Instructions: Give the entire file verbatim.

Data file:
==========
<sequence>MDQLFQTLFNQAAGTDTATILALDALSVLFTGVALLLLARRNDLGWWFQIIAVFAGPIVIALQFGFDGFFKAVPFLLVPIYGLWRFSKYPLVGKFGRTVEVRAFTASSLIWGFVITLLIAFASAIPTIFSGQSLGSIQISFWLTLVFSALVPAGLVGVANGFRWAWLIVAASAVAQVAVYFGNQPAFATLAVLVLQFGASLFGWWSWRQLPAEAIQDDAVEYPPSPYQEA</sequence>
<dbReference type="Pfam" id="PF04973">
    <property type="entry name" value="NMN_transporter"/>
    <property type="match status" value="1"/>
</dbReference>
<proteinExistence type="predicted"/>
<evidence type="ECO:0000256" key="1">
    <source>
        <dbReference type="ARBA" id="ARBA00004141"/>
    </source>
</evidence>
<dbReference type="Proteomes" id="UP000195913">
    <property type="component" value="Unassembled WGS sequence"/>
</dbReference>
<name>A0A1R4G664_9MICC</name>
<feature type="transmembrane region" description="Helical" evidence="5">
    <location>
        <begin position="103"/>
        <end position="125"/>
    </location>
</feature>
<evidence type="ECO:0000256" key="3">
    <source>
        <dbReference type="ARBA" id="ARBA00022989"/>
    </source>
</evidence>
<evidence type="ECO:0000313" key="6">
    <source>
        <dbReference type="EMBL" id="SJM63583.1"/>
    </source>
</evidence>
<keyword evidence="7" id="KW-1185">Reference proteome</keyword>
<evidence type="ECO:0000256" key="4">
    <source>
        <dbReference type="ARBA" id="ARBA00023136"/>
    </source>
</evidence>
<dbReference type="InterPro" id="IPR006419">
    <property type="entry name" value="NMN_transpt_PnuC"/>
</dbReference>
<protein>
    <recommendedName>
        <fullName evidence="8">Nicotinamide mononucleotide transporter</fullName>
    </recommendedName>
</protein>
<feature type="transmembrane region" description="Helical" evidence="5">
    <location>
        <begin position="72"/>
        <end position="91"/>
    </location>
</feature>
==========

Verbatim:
<sequence>MDQLFQTLFNQAAGTDTATILALDALSVLFTGVALLLLARRNDLGWWFQIIAVFAGPIVIALQFGFDGFFKAVPFLLVPIYGLWRFSKYPLVGKFGRTVEVRAFTASSLIWGFVITLLIAFASAIPTIFSGQSLGSIQISFWLTLVFSALVPAGLVGVANGFRWAWLIVAASAVAQVAVYFGNQPAFATLAVLVLQFGASLFGWWSWRQLPAEAIQDDAVEYPPSPYQEA</sequence>
<dbReference type="Pfam" id="PF04973">
    <property type="entry name" value="NMN_transporter"/>
    <property type="match status" value="1"/>
</dbReference>
<proteinExistence type="predicted"/>
<evidence type="ECO:0000256" key="1">
    <source>
        <dbReference type="ARBA" id="ARBA00004141"/>
    </source>
</evidence>
<dbReference type="Proteomes" id="UP000195913">
    <property type="component" value="Unassembled WGS sequence"/>
</dbReference>
<name>A0A1R4G664_9MICC</name>
<feature type="transmembrane region" description="Helical" evidence="5">
    <location>
        <begin position="103"/>
        <end position="125"/>
    </location>
</feature>
<evidence type="ECO:0000256" key="3">
    <source>
        <dbReference type="ARBA" id="ARBA00022989"/>
    </source>
</evidence>
<evidence type="ECO:0000313" key="6">
    <source>
        <dbReference type="EMBL" id="SJM63583.1"/>
    </source>
</evidence>
<keyword evidence="7" id="KW-1185">Reference proteome</keyword>
<evidence type="ECO:0000256" key="4">
    <source>
        <dbReference type="ARBA" id="ARBA00023136"/>
    </source>
</evidence>
<dbReference type="InterPro" id="IPR006419">
    <property type="entry name" value="NMN_transpt_PnuC"/>
</dbReference>
<protein>
    <recommendedName>
        <fullName evidence="8">Nicotinamide mononucleotide transporter</fullName>
    </recommendedName>
</protein>
<feature type="transmembrane region" description="Helical" evidence="5">
    <location>
        <begin position="72"/>
        <end position="91"/>
    </location>
</feature>